BLOOMINGTON, Minn. -- The rising number of weather-related catastrophes is fueling a growing interest in survivalism.
That trend was on display over the weekend at a convention in Bloomington. For a $15 admission fee, the Survival Preppers Expo offered displays of solar power, hydroponics, self-defense and security systems. The expo's organizers said they were providing a resource for people who want to be prepared for a catastrophic emergency.
The event buzzed with hundreds of people within half an hour of its opening on Saturday morning. They gathered in groups in front of tables and booths, asking questions and participating in demonstrations.
Expo organizer Nick Olsen, 43, did not allow media access to the so-called "preppers" who paid to attend. He said many of them avoid attention because in the event of a disaster, they do not want other people to know that they have a stockpile of supplies.
"So people are prepping, and people are not talking about it," Olsen said.
Olsen is a father of five who got into prepping with some friends, and together they would search YouTube and other websites looking for other preppers and asking for tips. Now Olsen's friends call him "Sgt. Prepper."
He and his wife, Bridget, the co-organizer of the event, live in the Minneapolis area but declined to identify the exact location.
She said they have raised their children as preppers -- but without scaring them: "We don't say, 'They're coming to get us -- grab your guns and let's prepare.' It's -- if you are prepared, you don't have to be afraid."
Bridget Olsen said storms like Hurricane Sandy and other natural disasters seem to be happening in a steady stream, and they make her uneasy. She said preparing is something she can do to make herself feel better.
She and her husband couldn't find a centralized place to learn about prepping, so they came up with the idea of an expo, adding that it was good to make connections with people who will also have stockpiled resources after a catastrophe.
"You don't want to be the only person who survives," she said. "The more people who are prepared, the less chaos there will be."
And the more people who prepare, the better business is for the companies that cater to survivalists. At one point, a crowd formed around an object that looked like a 10-foot-tall inverted eggbeater.
Jay Nygard, president of Minnesota Wind Technology, which sells the contraption, explained that it was a vertical axis wind turbine that generates electricity. He said he finds many of his customers through events like this.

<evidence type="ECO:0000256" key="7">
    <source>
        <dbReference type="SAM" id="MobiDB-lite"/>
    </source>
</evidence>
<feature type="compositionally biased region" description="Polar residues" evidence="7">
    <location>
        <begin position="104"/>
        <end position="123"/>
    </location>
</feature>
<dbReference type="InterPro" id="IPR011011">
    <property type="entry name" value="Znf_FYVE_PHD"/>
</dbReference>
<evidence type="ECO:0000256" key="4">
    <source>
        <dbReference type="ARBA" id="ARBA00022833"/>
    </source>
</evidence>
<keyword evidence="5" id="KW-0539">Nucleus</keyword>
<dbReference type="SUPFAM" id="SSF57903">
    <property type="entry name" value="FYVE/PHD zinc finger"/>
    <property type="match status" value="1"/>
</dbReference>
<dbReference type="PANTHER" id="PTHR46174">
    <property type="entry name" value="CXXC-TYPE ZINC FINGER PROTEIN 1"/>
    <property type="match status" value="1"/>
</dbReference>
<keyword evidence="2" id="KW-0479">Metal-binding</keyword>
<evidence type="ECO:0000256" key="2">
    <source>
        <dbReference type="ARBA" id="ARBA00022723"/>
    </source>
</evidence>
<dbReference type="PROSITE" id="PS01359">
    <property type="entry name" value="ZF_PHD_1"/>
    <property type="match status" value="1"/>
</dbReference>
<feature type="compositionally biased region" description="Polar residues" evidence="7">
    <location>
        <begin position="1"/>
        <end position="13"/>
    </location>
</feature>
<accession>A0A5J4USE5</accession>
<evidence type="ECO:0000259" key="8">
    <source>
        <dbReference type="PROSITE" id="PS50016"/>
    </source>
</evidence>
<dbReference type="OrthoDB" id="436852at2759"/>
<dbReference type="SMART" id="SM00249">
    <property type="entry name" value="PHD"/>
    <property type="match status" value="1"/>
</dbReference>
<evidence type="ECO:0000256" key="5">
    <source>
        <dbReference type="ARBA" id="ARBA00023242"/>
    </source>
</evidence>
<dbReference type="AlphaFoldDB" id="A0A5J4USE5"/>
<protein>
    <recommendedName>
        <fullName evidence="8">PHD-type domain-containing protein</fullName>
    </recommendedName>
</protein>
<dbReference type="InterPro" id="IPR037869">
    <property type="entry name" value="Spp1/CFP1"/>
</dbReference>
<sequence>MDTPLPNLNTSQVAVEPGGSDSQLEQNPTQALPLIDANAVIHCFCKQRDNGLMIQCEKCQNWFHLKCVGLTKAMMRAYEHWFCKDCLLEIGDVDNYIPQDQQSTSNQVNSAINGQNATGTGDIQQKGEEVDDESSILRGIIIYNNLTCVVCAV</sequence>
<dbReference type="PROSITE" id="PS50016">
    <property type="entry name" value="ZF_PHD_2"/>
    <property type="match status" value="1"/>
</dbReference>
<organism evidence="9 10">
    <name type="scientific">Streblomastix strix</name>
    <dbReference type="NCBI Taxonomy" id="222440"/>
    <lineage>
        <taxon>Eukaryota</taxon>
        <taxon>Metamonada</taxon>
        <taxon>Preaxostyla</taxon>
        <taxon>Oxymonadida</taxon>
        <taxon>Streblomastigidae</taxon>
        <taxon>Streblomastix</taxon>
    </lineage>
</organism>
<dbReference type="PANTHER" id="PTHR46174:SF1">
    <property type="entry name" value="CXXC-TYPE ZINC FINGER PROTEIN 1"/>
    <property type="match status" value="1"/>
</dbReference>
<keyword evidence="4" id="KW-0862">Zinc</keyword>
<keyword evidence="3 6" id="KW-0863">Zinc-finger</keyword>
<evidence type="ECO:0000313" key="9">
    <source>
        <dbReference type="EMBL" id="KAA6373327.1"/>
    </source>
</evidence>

"We're starting to do well," Nygard said. "We've had to go through some certification process with the manufacturer and issues we've had to overcome, but we've been able to get over all the humps in our way and now we're ready to go."
Nygard added that the turbines are manufactured in Minnesota.
Other vendors included the security firm ADT and a company selling indoor generators.
Nick Olsen mentioned more suppliers at the event, including Rudy Rogers: "Everything at his table he has made from the woods."
"Here we have Discount Bee, so it's a mom-and-pop operation, and they sell bee supplies and a lot of things to people in the industry," Olsen said. "And a lot of people in the preparedness movement, they like honey because it lasts forever."
The Roseville-based business Persons Helping People was selling a wide black plastic box with a clear top, designed as a solar-powered stove for families in developing countries. It's a popular item here, at a price of $135.
Nick Olsen said he uses his frequently: "They work great. Kids and I, when we're going fishing, we'll put it out."
From behind the table, Mike Port said he started the nonprofit to sell stoves 20 years ago, and it's just now breaking even.
"We had to rely on donations, but we're almost at that point. It's really catching on, especially in the U.S.," Port said.
At a self-defense demonstration, a woman tried to stab a man wearing black protective padding. Olsen explained that he didn't want firearms at the expo because the political debate over guns is so charged their presence would detract from his mission to teach survival skills.
"NRA wanted to be here, and I actually appreciate what they do," he said. "But I didn't want them here because I didn't want the political stuff."
Olsen said that if some survivalists need guns to feel prepared, he doesn't object. After all helping people feel ready for anything is a mission for "Sgt. Prepper."
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